Wives Who Kill Their Husbands (Showhar-koshi)

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Nahid Tavassoli, Director and Editor in Chief of NAFeH (a literary, cultural, and artistic magazine), holds a PhD and an MA in Ancient Iranian Culture and Languages from Azad University, Tehran, and a BA in English Literature from Allaameh Tabaatabaee University, Tehran. She is a writer, publisher, and women’s rights activist, whose articles have appeared in daily newspapers and literary and cultural magazines such as Adineh, Iran-e farda, Payaam-e Hajar, Vohuman, Hasti, and Chisstaa. She has also been interviewed on women’s issues and on various aspects of the Iranian social and cultural reality by the Iranian networks Radio Farhang, Goftogoo, Arab, and IRITV (Universal one "English Language"), as well as by Radio Farda, BBC Persian, Deutsche Welle, Radio Portugal (on women’s issues and literature), VOA (Voice of America), Persian TV Washington D.C., and Radio Zamaneh.Dr. Tavassoli is a member of the "Iranian Women Journalists Association", she is one of the founders of the Iranian Women’s Party, and a member of free press in Iran, as well as one of the first supporters of the movement "One Million Signatures" and a member of “Forum of Mothers for Peace”. Her dedication to women’s issues finds expression in her work on a new up-to-date reinterpretation of the Holy Book, the Koran. She is the author of the short-story collection*Doushizeh Agni* (Miss Agni, publ.1999), and of a collection of articles,interviews and lectures on women’s issues titled *Cheraa khaab-e zan chap ast?* (Why are Women's Dream False?, publ. 2005).

Showhar-koshi (husband-murdering), is a new bitter phenomenon in Iran, which gained prominence over the last two decades. In judicial terms, it is being considered under the article "Murders within the family”, which is spread in many other parts of the world, no matter whether eastern Moslem societies, or western Christian/ Judaism societies.
In the traditional, deeply religious tribal societies of the East, women who experienced violence and abuse at the hands of male relatives (fathers, brothers, or husbands) would commit suicide or self burning, a way out of the cycle of hatred and contempt, which they could no longer countenance. Nowadays, in Iran, many old patriarchal taboos are being destroyed, due to the changes in Iranian society mostly on account of the Islamic Revolution in 1979; due to new interpretations of religious texts; and through greater access to information via international telecommunications and the internet. Now, aware of their human rights, women are claiming their subjectivity, and learning to act and behave in accordance with their female and maternal rights.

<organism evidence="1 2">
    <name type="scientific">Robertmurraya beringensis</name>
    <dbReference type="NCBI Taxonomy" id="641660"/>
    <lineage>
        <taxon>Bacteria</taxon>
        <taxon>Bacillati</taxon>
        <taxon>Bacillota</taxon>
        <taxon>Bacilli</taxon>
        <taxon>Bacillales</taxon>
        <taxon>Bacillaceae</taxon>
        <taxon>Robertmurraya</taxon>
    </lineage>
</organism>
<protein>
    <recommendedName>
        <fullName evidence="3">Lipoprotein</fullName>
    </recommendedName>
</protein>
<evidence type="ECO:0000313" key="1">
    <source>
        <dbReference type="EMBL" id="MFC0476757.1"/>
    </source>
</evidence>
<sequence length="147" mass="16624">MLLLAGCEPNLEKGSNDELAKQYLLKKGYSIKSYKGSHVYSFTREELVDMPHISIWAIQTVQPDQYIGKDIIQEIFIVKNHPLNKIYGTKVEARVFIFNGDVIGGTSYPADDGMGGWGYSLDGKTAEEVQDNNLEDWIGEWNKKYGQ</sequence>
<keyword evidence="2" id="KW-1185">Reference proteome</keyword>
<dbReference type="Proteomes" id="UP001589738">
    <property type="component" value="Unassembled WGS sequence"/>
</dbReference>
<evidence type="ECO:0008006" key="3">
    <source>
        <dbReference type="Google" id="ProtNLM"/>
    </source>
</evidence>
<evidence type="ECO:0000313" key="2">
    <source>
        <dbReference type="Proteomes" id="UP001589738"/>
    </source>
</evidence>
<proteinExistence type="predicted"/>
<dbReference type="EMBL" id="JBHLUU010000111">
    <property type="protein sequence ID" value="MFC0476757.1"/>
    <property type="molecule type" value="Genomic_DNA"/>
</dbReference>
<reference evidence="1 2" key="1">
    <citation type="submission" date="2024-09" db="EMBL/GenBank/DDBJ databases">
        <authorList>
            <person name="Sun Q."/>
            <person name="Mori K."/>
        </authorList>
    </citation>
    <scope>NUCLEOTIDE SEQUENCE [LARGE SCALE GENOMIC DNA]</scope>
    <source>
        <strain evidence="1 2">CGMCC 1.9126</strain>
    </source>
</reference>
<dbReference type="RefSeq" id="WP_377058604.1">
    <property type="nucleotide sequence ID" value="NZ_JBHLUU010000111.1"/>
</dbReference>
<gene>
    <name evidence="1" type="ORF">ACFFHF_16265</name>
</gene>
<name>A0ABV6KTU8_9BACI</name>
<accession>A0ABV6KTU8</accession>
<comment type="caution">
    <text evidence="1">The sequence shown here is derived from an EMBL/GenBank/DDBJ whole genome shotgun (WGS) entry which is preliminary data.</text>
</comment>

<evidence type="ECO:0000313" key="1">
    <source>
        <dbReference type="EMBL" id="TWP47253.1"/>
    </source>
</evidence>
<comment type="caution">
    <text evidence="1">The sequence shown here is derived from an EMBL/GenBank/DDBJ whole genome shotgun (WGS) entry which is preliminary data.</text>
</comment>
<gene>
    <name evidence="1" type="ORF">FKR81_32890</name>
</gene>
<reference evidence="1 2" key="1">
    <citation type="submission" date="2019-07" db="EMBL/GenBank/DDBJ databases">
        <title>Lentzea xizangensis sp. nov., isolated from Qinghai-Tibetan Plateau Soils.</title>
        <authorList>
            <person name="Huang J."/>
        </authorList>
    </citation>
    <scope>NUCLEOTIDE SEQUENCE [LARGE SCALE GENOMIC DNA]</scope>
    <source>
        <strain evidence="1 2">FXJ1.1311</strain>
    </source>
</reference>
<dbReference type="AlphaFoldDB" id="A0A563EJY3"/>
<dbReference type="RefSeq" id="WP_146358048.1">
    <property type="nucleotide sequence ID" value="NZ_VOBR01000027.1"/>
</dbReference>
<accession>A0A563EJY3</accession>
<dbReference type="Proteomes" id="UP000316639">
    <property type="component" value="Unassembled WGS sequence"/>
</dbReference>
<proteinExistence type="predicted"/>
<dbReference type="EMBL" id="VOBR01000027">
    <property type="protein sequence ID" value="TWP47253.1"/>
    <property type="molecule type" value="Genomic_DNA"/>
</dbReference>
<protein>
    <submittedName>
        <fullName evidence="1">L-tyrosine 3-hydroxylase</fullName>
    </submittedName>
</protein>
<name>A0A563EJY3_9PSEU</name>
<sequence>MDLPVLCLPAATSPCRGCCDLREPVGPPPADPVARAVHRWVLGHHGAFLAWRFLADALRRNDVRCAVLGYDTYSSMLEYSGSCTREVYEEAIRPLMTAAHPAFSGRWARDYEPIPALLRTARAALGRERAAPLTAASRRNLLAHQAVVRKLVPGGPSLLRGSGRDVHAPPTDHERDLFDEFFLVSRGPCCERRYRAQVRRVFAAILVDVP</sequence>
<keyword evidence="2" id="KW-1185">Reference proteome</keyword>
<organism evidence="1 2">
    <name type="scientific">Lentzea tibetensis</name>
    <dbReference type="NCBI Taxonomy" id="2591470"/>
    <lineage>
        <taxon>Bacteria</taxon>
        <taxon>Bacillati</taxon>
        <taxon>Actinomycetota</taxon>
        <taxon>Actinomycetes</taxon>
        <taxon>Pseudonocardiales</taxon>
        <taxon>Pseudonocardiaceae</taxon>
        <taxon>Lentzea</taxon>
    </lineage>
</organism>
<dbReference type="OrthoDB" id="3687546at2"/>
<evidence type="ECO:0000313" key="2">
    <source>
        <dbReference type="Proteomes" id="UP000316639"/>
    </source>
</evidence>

This paper will examine some statistical data on husband- murdering and the circumstances in which such acts were committed. It proposes that this new phenomenon in Iran is, in fact, a continuation of the older problem of violence within the family, and a reflection of the changing relationship between the sexes, specifically in Iran (although occurring in many other western/Christian-Judaism societies, too): Instead of committing suicide or self-burning, female victims of violence within the family now more often lash out at their male abusers.
As part of this investigation, the paper analyses sociological, psychological, sexual, social, cultural, and economic problems which attend the transformations occuring in Iran’s traditional tribal communities, as they move towards a modern society. The paper also examines critically factors like compulsory permanent and temporary marriage, which play a role in the phenomenon of husband-murdering in Iran.

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